Mahindra struggling to establish SsangYong cars in China

The world over, car manufacturers are pushing hard to increase sales in China. From Ford to Mercedes and GM to BMW, Hyundai to Volkswagen, Bugatti to Ferrari, every car maker is working overtime for the Chinese car industry. Mahindra’s SsangYong too is trying to re-establish itself in China, but new reports suggest that the South Korean car maker is finding it very difficult to get a foothold in the exponentially growing Chinese car industry.

Back in 2004, SAIC – Shanghai Automotive Industry Corporation, a Chinese automobile manufacturer bought 51% stake in SsangYong after which, SsangYong car sales in China grew. Their most famous models were the Kyron SUV and Actyon SUV. In 2009, SsangYong was put into receivership, thanks to recording a huge loss of $75.42 million.

Later in February 2011, India’s Mahindra Group bought 70% stake in SsangYong. Even though the same Kyron and Actyon are still available, they are no longer considered as a premium brand by Chinese car buyers. Price of Actyon SUV in China stands between 160,000 RMB ($25,235) to 230,000 RMB ($36,275) which hardly enters the premium segment considering the starting price of Jeep Compass at 220,000 RMB ($34,702).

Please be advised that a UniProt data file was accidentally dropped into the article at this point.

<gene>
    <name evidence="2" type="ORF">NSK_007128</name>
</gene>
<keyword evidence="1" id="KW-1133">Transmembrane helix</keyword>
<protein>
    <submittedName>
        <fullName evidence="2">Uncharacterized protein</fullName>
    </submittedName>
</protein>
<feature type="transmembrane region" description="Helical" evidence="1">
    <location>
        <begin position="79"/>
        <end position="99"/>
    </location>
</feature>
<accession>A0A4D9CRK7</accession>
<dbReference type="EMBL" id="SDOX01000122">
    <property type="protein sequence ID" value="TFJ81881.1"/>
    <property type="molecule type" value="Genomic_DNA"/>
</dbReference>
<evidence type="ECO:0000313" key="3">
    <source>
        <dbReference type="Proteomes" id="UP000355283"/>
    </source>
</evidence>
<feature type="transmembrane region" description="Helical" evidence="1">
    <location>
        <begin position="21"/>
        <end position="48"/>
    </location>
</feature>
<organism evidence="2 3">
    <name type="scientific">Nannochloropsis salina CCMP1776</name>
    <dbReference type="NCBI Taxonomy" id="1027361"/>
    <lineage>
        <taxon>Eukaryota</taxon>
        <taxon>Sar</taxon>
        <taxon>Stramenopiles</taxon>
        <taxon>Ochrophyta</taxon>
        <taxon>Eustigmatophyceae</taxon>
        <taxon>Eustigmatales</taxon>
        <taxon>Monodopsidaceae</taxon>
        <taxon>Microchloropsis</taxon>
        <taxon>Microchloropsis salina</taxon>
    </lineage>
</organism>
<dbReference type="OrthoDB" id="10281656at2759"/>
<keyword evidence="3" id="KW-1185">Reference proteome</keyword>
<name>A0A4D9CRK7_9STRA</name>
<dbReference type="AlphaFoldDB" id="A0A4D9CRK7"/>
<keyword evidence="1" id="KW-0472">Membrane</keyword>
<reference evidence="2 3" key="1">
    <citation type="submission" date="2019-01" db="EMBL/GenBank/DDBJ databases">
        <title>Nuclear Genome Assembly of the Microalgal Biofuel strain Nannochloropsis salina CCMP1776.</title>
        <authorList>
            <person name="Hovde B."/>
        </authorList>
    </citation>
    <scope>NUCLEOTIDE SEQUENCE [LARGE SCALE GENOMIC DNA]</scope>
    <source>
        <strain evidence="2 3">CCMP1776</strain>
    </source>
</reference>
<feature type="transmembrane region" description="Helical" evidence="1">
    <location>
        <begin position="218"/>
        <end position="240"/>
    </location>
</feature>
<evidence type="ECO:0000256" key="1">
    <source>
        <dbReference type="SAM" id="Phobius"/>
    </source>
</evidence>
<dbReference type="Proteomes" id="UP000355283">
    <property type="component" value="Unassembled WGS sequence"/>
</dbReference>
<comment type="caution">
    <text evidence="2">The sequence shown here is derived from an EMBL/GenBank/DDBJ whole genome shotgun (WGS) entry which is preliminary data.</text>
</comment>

Mr Pawan Goenka, Automotive and Farm Equipment Sector, President, Mahindra, said, “China is a high priority for Ssangyong, but not for Mahindra. An important hurdle we faced was the ‘ghost of the past’ at Ssangyong. They were clearly badly bitten by SAIC. It’s said that SAIC did not do justice to Ssangyong. And there’s an apprehension, a feeling, a concern that we may be a repeat of the same. To remove that concern has taken time. And I can’t say it’s gone 100 percent. That has been a little harder than we thought.

Speaking about SsangYong cars sold in China, Mr Goneka said, “The ramp-up has not been as we’d expected. If Ssangyong was a very strong brand in China, then clearly the market slowdown would not have affected us as it has. There is an action plan that includes brand building and pricing and what kind of product tinkering we do; whether there is a specific requirement of product the Chinese customer would want.”

Speaking about launching Mahindra brand into China, Mr Goenka said, “As of now we have no plans (to take Mahindra to China). We are entering China through Ssangyong. Once that is successful, then we will evaluate whether it makes sense to bring Mahindra products there. Once the volume picks up, and we reach a certain economic level, then we will look at manufacturing in China. Together we are developing next-generation transmissions, which is a fairly expensive program that neither Mahindra nor Ssangyong could justify doing on their own.”